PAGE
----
The Jan. 6, 2021 protests occurred two weeks before Biden's inauguration, and on Thursday, the president will speak out about the "importance of history [and] of the peaceful transfer of power," as well as the "silence and complacency" among GOP lawmakers after the attack, said Psaki.

She added that Trump "abused his office, undermined the Constitution and ignored his oath to the American people in an effort to amass more power for himself and his allies."

Vice President Kamala Harris will also speak on Thursday about the Jan. 6 incidents.

According to the White House, she'll say that "the insurrection was not just an assault on our Capitol, but an assault on our freedom and values," an official said.

"The vice president will outline that the American experiment is being tested, and that we must work to secure voting rights, ensure free and fair elections, and safeguard our democracy for generations to come. She will also honor the brave men and women in law enforcement, who fought to uphold our democracy, protected the Capitol and saved the lives of the people who were there," the spokesperson said in a statement.

Meanwhile, Trump had been planning to hold a news conference on Thursday at his Mar-a-Lago estate in Florida about the anniversary of the Jan. 6 incidents, but canceled it, saying his decision was "in light of the total bias and dishonesty of the January 6th Unselect Committee of Democrats, two failed Republicans, and the Fake News Media."

He said he'll instead discuss the matter during a rally on Jan. 15 in Arizona.

In other events on Thursday, there will be a prayer and a moment of silence at noon on the House floor, following a moderated conversation featuring historians Doris Kearns Goodwin and Jon Meacham. Pelosi said in a letter in December that the discussion will "establish and preserve the narrative of January 6."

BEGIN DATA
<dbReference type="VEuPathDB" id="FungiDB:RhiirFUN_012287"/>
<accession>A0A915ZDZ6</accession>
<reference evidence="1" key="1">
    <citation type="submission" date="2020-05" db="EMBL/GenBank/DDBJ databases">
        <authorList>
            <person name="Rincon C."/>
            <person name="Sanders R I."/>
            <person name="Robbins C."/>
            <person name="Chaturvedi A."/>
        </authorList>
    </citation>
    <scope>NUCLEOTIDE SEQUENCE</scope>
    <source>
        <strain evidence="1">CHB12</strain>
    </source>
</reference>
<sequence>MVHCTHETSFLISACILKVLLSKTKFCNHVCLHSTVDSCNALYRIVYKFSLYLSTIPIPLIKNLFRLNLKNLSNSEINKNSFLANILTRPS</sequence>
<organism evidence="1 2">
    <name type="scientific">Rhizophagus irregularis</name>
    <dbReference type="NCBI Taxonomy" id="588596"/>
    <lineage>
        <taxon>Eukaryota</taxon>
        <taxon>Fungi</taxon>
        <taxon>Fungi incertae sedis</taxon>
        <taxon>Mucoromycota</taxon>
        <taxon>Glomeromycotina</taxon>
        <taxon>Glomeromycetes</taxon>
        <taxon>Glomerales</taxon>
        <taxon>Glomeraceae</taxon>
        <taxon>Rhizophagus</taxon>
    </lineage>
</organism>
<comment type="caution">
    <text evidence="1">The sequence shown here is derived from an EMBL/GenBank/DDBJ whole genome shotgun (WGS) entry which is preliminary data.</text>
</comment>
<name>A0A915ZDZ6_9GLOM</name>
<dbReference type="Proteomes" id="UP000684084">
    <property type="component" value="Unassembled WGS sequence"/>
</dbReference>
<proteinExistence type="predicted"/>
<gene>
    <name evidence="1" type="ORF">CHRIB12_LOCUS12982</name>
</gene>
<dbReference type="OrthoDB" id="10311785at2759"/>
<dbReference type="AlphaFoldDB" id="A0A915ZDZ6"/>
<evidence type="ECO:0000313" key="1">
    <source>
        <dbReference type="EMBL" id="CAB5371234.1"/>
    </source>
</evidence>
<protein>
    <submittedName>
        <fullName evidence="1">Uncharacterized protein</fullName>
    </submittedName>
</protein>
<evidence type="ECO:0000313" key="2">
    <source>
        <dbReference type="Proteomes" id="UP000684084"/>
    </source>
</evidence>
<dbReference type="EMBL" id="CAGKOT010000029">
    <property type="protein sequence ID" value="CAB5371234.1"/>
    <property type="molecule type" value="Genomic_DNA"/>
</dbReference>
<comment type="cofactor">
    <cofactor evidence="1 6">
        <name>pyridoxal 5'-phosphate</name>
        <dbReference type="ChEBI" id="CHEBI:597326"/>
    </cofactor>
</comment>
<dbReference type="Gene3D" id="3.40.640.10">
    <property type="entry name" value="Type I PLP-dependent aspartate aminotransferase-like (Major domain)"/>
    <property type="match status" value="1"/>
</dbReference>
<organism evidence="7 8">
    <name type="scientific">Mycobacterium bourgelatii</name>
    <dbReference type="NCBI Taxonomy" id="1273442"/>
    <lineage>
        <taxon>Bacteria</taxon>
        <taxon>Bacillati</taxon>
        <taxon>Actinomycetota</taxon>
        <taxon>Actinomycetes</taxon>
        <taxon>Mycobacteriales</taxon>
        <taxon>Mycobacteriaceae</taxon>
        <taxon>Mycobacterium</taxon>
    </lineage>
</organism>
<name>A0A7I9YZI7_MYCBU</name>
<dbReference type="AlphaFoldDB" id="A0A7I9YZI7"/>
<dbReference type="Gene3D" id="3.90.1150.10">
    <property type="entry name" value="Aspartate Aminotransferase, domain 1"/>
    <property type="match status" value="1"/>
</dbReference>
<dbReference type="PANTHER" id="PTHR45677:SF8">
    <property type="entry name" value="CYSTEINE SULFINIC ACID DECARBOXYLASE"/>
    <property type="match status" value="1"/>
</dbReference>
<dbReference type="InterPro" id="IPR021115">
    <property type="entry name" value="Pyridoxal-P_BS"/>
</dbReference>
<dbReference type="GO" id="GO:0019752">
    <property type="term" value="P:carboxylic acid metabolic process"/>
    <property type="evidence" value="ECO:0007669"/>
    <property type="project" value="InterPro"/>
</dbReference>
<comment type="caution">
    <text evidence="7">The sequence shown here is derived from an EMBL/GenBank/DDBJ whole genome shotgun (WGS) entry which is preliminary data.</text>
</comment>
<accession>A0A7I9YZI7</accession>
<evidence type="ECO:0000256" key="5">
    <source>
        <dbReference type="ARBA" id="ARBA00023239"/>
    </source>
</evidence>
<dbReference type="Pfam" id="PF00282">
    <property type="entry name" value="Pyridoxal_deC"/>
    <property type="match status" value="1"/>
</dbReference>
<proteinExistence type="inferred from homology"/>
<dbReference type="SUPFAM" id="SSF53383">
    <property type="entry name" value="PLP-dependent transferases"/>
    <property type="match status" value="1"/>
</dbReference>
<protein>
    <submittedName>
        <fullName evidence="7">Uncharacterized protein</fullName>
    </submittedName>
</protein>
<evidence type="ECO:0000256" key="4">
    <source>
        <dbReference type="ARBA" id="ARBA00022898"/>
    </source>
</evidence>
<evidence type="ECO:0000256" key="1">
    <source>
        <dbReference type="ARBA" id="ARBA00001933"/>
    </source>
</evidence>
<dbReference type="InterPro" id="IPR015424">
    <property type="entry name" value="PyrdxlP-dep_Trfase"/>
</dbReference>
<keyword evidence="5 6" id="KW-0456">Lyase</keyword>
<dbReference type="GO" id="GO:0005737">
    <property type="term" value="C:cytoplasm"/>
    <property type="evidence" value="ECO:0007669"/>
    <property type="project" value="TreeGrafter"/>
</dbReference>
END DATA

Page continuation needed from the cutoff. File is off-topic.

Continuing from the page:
Rep. Jason Crow will preside over planned testimonials from lawmakers. The Colorado Democrat was one of the lawmakers shown during the attack trapped inside the House chamber and helping a colleague who was in distress.

A prayer vigil will be held later Thurday on the center steps of the Capitol.

Meanwhile, House Minority Leader Kevin McCarthy, R-Calif., mentioned the Jan. 6 anniversary in a newsletter to GOP colleagues, but didn't mention Trump.

"The actions of that day were lawless and as wrong as wrong can be," he said. "Our Capitol should never be compromised and those who broke the law deserve to face legal repercussions and full accountability."

He also criticized Democrats in his letter, saying that one year later, the majority party "seems no closer to answering the central question of how the Capitol was left so unprepared and what must be done to ensure it never happens again. Instead, they are using it as a partisan political weapon to further divide our country."

The House is not in session on Thursday. Reportedly, several GOP lawmakers are heading to Georgia to attend a memorial service for late Sen. Johnny Isakson, who died on Dec. 19.